Tomorrow is the first day of Spring in the Northern Hemisphere. Here in Central Pennsylvania, yesterday felt bitterly cold and we had several inches of snow. Yesterday was winter, and the weather forecasters say that it may be wintery again tonight with cold temperatures and more snow. But today the sun is out, the snow is melting, and the crocus blooms in the snow. The air feels like Spring and the bird songs sounded cheery and hopeful. Tomorrow is Spring and today is beautiful.
I have asked several small groups in my congregation to recall their own spiritual experiences and then to look for the values in those experiences. For each group one of those values is awe and reverence for nature and for beauty. One man mentioned awareness of the fragility of life. Beauty is today.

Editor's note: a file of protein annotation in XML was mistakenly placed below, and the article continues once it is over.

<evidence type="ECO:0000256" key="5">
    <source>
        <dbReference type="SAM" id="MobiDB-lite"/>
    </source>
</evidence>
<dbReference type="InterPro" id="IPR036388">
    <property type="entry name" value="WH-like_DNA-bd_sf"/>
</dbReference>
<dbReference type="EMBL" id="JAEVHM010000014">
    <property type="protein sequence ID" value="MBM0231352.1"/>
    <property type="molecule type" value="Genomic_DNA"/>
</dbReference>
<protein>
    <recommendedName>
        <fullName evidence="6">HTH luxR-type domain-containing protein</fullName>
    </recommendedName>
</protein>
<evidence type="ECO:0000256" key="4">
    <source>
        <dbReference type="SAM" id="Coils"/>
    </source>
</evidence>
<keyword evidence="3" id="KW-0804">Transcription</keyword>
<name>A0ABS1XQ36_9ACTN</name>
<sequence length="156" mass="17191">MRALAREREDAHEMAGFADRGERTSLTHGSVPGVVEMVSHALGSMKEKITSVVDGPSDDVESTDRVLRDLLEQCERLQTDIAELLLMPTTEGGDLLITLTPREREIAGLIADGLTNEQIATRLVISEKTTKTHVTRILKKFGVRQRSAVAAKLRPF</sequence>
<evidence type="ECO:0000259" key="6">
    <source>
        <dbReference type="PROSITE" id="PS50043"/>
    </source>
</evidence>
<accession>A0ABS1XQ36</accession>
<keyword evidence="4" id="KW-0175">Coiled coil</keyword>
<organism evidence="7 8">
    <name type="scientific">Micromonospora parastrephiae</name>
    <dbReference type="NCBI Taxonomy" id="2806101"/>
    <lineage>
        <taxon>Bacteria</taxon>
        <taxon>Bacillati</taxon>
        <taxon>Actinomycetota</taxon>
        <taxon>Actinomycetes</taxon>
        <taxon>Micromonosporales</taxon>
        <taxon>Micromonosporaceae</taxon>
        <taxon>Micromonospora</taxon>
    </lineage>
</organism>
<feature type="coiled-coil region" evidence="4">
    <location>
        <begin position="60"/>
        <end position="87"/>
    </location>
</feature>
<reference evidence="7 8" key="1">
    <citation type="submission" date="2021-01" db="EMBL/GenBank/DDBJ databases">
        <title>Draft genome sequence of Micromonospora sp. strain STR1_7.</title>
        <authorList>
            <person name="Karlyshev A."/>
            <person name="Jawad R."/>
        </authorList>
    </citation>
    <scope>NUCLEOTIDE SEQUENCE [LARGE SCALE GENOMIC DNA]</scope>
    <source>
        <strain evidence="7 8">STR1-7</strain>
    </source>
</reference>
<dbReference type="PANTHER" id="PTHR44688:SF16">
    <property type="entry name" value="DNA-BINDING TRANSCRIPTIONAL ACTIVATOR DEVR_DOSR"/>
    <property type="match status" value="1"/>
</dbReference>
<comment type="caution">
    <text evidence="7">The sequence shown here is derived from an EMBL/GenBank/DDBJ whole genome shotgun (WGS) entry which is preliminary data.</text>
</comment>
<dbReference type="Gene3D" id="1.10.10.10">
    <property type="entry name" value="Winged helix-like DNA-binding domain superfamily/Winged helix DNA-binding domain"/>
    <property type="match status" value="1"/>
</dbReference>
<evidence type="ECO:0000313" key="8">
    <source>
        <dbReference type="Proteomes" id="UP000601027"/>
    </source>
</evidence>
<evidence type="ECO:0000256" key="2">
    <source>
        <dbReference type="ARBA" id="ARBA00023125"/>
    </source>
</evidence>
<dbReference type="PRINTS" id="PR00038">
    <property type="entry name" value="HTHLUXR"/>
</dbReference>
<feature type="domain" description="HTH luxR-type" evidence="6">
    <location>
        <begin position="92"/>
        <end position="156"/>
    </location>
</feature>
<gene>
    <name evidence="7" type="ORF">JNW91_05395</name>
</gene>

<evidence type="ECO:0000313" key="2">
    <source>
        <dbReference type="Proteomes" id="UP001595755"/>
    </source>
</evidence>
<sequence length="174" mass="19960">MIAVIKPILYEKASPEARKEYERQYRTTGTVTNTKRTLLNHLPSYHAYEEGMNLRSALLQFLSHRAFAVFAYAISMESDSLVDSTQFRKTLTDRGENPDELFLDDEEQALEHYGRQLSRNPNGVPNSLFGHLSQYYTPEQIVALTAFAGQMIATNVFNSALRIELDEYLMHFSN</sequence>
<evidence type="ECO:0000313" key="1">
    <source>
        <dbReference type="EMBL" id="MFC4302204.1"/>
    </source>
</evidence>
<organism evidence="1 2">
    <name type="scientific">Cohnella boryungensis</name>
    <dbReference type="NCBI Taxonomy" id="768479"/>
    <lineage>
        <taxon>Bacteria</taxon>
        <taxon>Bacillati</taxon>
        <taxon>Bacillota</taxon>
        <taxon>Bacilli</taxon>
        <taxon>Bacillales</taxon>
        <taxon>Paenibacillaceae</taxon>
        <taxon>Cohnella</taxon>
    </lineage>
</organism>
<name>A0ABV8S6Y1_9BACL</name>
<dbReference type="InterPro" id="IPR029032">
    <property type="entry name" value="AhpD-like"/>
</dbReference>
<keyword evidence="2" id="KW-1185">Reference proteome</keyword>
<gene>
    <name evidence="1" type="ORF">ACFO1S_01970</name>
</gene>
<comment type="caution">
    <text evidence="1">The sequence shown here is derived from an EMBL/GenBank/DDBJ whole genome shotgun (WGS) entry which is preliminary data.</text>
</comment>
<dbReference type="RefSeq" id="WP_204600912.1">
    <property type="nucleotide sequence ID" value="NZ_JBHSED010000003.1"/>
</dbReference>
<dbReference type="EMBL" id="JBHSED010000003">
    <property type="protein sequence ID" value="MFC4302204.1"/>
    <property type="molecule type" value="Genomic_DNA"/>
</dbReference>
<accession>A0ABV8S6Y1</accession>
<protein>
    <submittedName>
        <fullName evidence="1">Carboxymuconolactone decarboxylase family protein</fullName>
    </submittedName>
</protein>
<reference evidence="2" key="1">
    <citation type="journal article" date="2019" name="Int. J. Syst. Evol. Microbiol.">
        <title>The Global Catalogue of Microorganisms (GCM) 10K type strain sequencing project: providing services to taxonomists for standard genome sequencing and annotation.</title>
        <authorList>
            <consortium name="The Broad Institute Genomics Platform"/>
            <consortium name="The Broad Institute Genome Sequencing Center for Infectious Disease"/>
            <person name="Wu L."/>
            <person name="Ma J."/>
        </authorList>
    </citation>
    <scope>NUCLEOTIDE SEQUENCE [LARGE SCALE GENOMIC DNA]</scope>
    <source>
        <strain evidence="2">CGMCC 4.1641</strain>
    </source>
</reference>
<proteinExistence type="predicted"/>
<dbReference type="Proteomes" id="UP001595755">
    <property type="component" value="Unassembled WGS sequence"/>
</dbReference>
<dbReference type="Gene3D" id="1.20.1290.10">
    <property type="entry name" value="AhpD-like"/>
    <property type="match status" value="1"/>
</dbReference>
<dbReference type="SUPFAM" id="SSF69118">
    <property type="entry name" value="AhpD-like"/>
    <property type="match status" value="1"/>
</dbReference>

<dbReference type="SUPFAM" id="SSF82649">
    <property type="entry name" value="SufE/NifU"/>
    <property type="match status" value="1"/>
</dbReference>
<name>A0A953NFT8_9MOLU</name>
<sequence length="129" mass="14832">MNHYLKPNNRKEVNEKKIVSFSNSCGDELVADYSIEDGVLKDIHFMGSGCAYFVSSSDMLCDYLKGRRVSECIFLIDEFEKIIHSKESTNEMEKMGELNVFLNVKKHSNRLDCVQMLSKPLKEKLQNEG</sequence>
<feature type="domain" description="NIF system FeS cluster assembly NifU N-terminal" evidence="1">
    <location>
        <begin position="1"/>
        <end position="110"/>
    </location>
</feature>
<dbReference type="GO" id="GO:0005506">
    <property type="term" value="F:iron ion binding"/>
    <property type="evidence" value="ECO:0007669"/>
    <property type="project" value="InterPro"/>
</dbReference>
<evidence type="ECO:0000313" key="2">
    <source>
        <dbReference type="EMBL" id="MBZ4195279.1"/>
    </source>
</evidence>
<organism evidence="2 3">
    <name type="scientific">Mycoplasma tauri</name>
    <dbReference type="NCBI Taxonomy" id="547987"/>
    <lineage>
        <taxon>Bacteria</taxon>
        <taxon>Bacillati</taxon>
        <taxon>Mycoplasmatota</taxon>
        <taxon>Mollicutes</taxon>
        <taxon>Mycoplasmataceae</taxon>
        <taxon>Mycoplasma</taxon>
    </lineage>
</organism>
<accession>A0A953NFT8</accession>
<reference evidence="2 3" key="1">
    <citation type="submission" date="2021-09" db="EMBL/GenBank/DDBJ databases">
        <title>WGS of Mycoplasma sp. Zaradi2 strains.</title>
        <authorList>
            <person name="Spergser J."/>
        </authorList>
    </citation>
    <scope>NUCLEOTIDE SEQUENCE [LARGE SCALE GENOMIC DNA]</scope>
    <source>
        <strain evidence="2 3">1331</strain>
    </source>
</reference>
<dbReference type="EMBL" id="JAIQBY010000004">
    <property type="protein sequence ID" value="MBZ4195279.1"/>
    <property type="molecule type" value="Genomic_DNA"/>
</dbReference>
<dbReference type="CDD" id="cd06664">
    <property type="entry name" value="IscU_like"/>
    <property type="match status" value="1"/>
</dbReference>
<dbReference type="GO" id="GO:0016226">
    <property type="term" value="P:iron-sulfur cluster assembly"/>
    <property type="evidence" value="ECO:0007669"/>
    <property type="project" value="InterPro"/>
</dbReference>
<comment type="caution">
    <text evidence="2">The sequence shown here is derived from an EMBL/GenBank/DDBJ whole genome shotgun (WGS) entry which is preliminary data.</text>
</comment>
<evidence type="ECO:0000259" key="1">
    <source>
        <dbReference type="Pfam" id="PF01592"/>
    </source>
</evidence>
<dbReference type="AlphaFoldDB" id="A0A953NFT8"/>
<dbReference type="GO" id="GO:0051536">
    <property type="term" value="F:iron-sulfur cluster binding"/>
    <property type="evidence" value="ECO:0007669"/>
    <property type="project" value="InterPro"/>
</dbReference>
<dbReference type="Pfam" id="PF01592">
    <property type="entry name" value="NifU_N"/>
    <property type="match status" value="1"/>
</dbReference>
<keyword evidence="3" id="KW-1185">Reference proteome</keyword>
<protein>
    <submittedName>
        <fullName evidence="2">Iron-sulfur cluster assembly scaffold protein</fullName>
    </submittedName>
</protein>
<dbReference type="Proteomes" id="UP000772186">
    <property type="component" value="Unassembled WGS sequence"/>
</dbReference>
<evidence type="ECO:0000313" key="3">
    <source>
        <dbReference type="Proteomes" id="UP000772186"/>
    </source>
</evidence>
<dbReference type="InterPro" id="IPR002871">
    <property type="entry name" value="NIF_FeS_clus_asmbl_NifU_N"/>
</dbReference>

Much of the beauty that we respond to and love is fragile and fleeting. The snow melts. The crocus blooms and dies. The way light and shadow fall across the landscape is constantly changing. Music dies away. We could lament fragility and the fleeting nature of beauty. We can and do ignore beauty as our monkey minds fret about the past or the future. Or we can stop ourselves and live that value of reverence for nature and for beauty. We can savor the beauty that we find, the beauty that we see, hear, feel. We can be alive to delight and to gratitude.My sister, Ginny, gave a sermon in her Unitarian Universalist congregation (http://www.unitarianchurchofmontpelier.org/index.php/resources/ucm-sermon-podcast). “Is Happiness Escapist or a Valuable Spiritual Practice?” Ginny’s answer is, “Yes.” Ginny talks about one of her own favorite happiness practices, savoring. To savor is more than to appreciate. It is to attend and to delight. It is to be alive. As Rumi says, “Let the beauty that we love be what we do. There are hundreds of ways to kneel and kiss the ground.”
May you see and savor beauty today.